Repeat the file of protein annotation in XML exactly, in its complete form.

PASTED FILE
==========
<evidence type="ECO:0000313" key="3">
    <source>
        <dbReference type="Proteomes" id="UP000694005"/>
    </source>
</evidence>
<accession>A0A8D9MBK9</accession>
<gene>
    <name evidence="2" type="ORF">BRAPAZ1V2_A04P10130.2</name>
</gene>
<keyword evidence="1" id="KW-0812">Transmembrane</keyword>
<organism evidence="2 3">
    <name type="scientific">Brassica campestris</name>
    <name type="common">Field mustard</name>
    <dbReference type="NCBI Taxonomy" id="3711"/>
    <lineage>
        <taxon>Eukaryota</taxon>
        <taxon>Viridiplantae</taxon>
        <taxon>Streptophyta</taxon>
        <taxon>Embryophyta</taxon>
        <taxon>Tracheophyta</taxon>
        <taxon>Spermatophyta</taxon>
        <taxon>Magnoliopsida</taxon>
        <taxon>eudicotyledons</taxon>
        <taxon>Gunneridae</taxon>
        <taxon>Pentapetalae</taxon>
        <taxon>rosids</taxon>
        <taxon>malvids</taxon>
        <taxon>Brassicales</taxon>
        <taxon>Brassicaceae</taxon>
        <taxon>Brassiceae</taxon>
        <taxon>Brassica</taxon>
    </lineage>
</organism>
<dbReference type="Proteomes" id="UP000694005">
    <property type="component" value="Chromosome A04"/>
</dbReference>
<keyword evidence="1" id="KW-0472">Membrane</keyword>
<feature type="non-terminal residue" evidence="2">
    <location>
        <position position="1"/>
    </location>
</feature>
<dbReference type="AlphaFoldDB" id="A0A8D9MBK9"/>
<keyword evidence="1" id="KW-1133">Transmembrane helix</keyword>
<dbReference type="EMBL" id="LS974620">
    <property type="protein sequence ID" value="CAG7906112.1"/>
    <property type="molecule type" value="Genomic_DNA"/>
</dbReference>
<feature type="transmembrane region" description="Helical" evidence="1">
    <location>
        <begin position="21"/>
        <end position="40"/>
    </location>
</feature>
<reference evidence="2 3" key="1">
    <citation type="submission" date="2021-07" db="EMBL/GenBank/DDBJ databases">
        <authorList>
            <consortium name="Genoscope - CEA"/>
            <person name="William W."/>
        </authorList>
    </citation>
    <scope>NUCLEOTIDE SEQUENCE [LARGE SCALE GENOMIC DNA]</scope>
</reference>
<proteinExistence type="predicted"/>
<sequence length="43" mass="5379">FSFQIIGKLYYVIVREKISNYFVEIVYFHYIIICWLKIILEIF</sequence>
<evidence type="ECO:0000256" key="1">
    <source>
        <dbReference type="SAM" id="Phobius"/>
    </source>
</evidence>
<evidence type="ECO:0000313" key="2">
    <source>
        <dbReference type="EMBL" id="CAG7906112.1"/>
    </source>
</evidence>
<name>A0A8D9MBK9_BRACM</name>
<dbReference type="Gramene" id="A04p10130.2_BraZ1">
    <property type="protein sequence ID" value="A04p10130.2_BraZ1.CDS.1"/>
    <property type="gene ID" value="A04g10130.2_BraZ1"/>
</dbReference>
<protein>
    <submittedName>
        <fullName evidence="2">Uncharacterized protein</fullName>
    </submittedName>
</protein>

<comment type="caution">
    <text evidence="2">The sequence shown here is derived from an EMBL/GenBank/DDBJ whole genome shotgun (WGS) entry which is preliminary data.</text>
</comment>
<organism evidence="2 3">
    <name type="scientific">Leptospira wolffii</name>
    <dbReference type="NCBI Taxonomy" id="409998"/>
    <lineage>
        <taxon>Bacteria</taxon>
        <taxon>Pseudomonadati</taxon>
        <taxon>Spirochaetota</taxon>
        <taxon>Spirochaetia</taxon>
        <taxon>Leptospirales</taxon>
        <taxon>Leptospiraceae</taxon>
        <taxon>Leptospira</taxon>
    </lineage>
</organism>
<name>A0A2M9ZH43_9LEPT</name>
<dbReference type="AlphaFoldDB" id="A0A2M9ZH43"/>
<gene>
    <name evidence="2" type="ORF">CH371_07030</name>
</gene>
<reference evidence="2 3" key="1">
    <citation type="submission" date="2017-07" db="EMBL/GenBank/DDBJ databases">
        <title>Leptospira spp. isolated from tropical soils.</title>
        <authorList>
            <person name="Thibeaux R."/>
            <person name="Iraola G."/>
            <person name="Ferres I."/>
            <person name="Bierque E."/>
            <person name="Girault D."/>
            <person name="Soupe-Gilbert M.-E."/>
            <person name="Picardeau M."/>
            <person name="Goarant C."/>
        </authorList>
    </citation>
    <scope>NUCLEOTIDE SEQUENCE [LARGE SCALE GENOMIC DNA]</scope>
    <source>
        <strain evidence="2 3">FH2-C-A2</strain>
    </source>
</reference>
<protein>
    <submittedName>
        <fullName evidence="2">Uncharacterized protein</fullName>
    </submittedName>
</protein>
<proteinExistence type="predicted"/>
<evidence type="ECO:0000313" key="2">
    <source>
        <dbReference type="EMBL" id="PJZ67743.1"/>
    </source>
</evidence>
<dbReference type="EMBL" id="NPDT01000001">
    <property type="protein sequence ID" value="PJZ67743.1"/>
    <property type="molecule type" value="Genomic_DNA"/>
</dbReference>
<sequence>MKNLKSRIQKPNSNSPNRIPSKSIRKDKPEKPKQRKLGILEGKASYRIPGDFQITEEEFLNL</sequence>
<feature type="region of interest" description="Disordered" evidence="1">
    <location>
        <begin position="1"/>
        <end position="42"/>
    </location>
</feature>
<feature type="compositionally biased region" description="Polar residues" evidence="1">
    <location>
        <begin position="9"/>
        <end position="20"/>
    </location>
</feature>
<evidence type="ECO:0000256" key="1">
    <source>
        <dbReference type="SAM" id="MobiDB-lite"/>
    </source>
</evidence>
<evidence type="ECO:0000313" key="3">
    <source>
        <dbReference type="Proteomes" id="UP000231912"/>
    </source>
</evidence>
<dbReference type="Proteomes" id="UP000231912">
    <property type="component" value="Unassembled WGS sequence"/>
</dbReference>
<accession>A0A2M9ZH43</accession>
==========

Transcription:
<evidence type="ECO:0000313" key="3">
    <source>
        <dbReference type="Proteomes" id="UP000694005"/>
    </source>
</evidence>
<accession>A0A8D9MBK9</accession>
<gene>
    <name evidence="2" type="ORF">BRAPAZ1V2_A04P10130.2</name>
</gene>
<keyword evidence="1" id="KW-0812">Transmembrane</keyword>
<organism evidence="2 3">
    <name type="scientific">Brassica campestris</name>
    <name type="common">Field mustard</name>
    <dbReference type="NCBI Taxonomy" id="3711"/>
    <lineage>
        <taxon>Eukaryota</taxon>
        <taxon>Viridiplantae</taxon>
        <taxon>Streptophyta</taxon>
        <taxon>Embryophyta</taxon>
        <taxon>Tracheophyta</taxon>
        <taxon>Spermatophyta</taxon>
        <taxon>Magnoliopsida</taxon>
        <taxon>eudicotyledons</taxon>
        <taxon>Gunneridae</taxon>
        <taxon>Pentapetalae</taxon>
        <taxon>rosids</taxon>
        <taxon>malvids</taxon>
        <taxon>Brassicales</taxon>
        <taxon>Brassicaceae</taxon>
        <taxon>Brassiceae</taxon>
        <taxon>Brassica</taxon>
    </lineage>
</organism>
<dbReference type="Proteomes" id="UP000694005">
    <property type="component" value="Chromosome A04"/>
</dbReference>
<keyword evidence="1" id="KW-0472">Membrane</keyword>
<feature type="non-terminal residue" evidence="2">
    <location>
        <position position="1"/>
    </location>
</feature>
<dbReference type="AlphaFoldDB" id="A0A8D9MBK9"/>
<keyword evidence="1" id="KW-1133">Transmembrane helix</keyword>
<dbReference type="EMBL" id="LS974620">
    <property type="protein sequence ID" value="CAG7906112.1"/>
    <property type="molecule type" value="Genomic_DNA"/>
</dbReference>
<feature type="transmembrane region" description="Helical" evidence="1">
    <location>
        <begin position="21"/>
        <end position="40"/>
    </location>
</feature>
<reference evidence="2 3" key="1">
    <citation type="submission" date="2021-07" db="EMBL/GenBank/DDBJ databases">
        <authorList>
            <consortium name="Genoscope - CEA"/>
            <person name="William W."/>
        </authorList>
    </citation>
    <scope>NUCLEOTIDE SEQUENCE [LARGE SCALE GENOMIC DNA]</scope>
</reference>
<proteinExistence type="predicted"/>
<sequence length="43" mass="5379">FSFQIIGKLYYVIVREKISNYFVEIVYFHYIIICWLKIILEIF</sequence>
<evidence type="ECO:0000256" key="1">
    <source>
        <dbReference type="SAM" id="Phobius"/>
    </source>
</evidence>
<evidence type="ECO:0000313" key="2">
    <source>
        <dbReference type="EMBL" id="CAG7906112.1"/>
    </source>
</evidence>
<name>A0A8D9MBK9_BRACM</name>
<dbReference type="Gramene" id="A04p10130.2_BraZ1">
    <property type="protein sequence ID" value="A04p10130.2_BraZ1.CDS.1"/>
    <property type="gene ID" value="A04g10130.2_BraZ1"/>
</dbReference>
<protein>
    <submittedName>
        <fullName evidence="2">Uncharacterized protein</fullName>
    </submittedName>
</protein>

<comment type="caution">
    <text evidence="2">The sequence shown here is derived from an EMBL/GenBank/DDBJ whole genome shotgun (WGS) entry which is preliminary data.</text>
</comment>
<organism evidence="2 3">
    <name type="scientific">Leptospira wolffii</name>
    <dbReference type="NCBI Taxonomy" id="409998"/>
    <lineage>
        <taxon>Bacteria</taxon>
        <taxon>Pseudomonadati</taxon>
        <taxon>Spirochaetota</taxon>
        <taxon>Spirochaetia</taxon>
        <taxon>Leptospirales</taxon>
        <taxon>Leptospiraceae</taxon>
        <taxon>Leptospira</taxon>
    </lineage>
</organism>
<name>A0A2M9ZH43_9LEPT</name>
<dbReference type="AlphaFoldDB" id="A0A2M9ZH43"/>
<gene>
    <name evidence="2" type="ORF">CH371_07030</name>
</gene>
<reference evidence="2 3" key="1">
    <citation type="submission" date="2017-07" db="EMBL/GenBank/DDBJ databases">
        <title>Leptospira spp. isolated from tropical soils.</title>
        <authorList>
            <person name="Thibeaux R."/>
            <person name="Iraola G."/>
            <person name="Ferres I."/>
            <person name="Bierque E."/>
            <person name="Girault D."/>
            <person name="Soupe-Gilbert M.-E."/>
            <person name="Picardeau M."/>
            <person name="Goarant C."/>
        </authorList>
    </citation>
    <scope>NUCLEOTIDE SEQUENCE [LARGE SCALE GENOMIC DNA]</scope>
    <source>
        <strain evidence="2 3">FH2-C-A2</strain>
    </source>
</reference>
<protein>
    <submittedName>
        <fullName evidence="2">Uncharacterized protein</fullName>
    </submittedName>
</protein>
<proteinExistence type="predicted"/>
<evidence type="ECO:0000313" key="2">
    <source>
        <dbReference type="EMBL" id="PJZ67743.1"/>
    </source>
</evidence>
<dbReference type="EMBL" id="NPDT01000001">
    <property type="protein sequence ID" value="PJZ67743.1"/>
    <property type="molecule type" value="Genomic_DNA"/>
</dbReference>
<sequence>MKNLKSRIQKPNSNSPNRIPSKSIRKDKPEKPKQRKLGILEGKASYRIPGDFQITEEEFLNL</sequence>
<feature type="region of interest" description="Disordered" evidence="1">
    <location>
        <begin position="1"/>
        <end position="42"/>
    </location>
</feature>
<feature type="compositionally biased region" description="Polar residues" evidence="1">
    <location>
        <begin position="9"/>
        <end position="20"/>
    </location>
</feature>
<evidence type="ECO:0000256" key="1">
    <source>
        <dbReference type="SAM" id="MobiDB-lite"/>
    </source>
</evidence>
<evidence type="ECO:0000313" key="3">
    <source>
        <dbReference type="Proteomes" id="UP000231912"/>
    </source>
</evidence>
<dbReference type="Proteomes" id="UP000231912">
    <property type="component" value="Unassembled WGS sequence"/>
</dbReference>
<accession>A0A2M9ZH43</accession>